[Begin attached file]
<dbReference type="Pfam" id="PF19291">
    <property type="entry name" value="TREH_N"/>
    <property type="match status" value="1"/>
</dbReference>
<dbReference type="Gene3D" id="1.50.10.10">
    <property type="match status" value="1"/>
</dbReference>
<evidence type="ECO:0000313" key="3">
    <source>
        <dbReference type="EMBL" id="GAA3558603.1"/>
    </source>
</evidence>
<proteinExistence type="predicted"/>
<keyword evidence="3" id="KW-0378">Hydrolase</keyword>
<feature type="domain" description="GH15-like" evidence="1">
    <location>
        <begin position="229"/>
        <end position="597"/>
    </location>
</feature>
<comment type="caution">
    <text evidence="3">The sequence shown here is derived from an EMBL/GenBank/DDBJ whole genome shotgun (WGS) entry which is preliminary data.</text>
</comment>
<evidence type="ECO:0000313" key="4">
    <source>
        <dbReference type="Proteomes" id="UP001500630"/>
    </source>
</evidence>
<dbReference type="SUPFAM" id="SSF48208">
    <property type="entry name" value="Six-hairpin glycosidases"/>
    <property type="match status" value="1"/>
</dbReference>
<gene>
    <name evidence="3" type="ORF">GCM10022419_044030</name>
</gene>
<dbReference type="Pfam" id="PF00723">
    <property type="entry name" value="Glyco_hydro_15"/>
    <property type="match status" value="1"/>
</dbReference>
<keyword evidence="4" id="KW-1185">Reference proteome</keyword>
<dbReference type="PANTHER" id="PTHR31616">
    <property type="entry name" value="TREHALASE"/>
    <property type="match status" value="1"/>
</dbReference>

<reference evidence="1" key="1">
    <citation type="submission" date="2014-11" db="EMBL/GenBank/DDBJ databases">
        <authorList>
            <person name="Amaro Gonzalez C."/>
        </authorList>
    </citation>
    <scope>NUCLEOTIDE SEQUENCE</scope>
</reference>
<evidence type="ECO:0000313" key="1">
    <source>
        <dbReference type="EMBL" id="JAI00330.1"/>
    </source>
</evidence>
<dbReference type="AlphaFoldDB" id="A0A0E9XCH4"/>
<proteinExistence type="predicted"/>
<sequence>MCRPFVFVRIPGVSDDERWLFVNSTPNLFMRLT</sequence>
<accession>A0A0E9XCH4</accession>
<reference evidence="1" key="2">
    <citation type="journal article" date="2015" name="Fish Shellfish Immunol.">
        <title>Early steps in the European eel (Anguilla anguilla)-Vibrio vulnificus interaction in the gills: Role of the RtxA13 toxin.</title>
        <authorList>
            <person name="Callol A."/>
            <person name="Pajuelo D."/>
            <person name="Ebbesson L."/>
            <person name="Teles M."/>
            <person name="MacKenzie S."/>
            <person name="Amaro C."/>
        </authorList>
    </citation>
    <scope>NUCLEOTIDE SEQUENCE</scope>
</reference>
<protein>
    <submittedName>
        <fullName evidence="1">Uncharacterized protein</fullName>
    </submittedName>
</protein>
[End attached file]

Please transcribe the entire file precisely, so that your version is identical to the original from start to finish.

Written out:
<dbReference type="Pfam" id="PF19291">
    <property type="entry name" value="TREH_N"/>
    <property type="match status" value="1"/>
</dbReference>
<dbReference type="Gene3D" id="1.50.10.10">
    <property type="match status" value="1"/>
</dbReference>
<evidence type="ECO:0000313" key="3">
    <source>
        <dbReference type="EMBL" id="GAA3558603.1"/>
    </source>
</evidence>
<proteinExistence type="predicted"/>
<keyword evidence="3" id="KW-0378">Hydrolase</keyword>
<feature type="domain" description="GH15-like" evidence="1">
    <location>
        <begin position="229"/>
        <end position="597"/>
    </location>
</feature>
<comment type="caution">
    <text evidence="3">The sequence shown here is derived from an EMBL/GenBank/DDBJ whole genome shotgun (WGS) entry which is preliminary data.</text>
</comment>
<evidence type="ECO:0000313" key="4">
    <source>
        <dbReference type="Proteomes" id="UP001500630"/>
    </source>
</evidence>
<dbReference type="SUPFAM" id="SSF48208">
    <property type="entry name" value="Six-hairpin glycosidases"/>
    <property type="match status" value="1"/>
</dbReference>
<gene>
    <name evidence="3" type="ORF">GCM10022419_044030</name>
</gene>
<dbReference type="Pfam" id="PF00723">
    <property type="entry name" value="Glyco_hydro_15"/>
    <property type="match status" value="1"/>
</dbReference>
<keyword evidence="4" id="KW-1185">Reference proteome</keyword>
<dbReference type="PANTHER" id="PTHR31616">
    <property type="entry name" value="TREHALASE"/>
    <property type="match status" value="1"/>
</dbReference>

<reference evidence="1" key="1">
    <citation type="submission" date="2014-11" db="EMBL/GenBank/DDBJ databases">
        <authorList>
            <person name="Amaro Gonzalez C."/>
        </authorList>
    </citation>
    <scope>NUCLEOTIDE SEQUENCE</scope>
</reference>
<evidence type="ECO:0000313" key="1">
    <source>
        <dbReference type="EMBL" id="JAI00330.1"/>
    </source>
</evidence>
<dbReference type="AlphaFoldDB" id="A0A0E9XCH4"/>
<proteinExistence type="predicted"/>
<sequence>MCRPFVFVRIPGVSDDERWLFVNSTPNLFMRLT</sequence>
<accession>A0A0E9XCH4</accession>
<reference evidence="1" key="2">
    <citation type="journal article" date="2015" name="Fish Shellfish Immunol.">
        <title>Early steps in the European eel (Anguilla anguilla)-Vibrio vulnificus interaction in the gills: Role of the RtxA13 toxin.</title>
        <authorList>
            <person name="Callol A."/>
            <person name="Pajuelo D."/>
            <person name="Ebbesson L."/>
            <person name="Teles M."/>
            <person name="MacKenzie S."/>
            <person name="Amaro C."/>
        </authorList>
    </citation>
    <scope>NUCLEOTIDE SEQUENCE</scope>
</reference>
<protein>
    <submittedName>
        <fullName evidence="1">Uncharacterized protein</fullName>
    </submittedName>
</protein>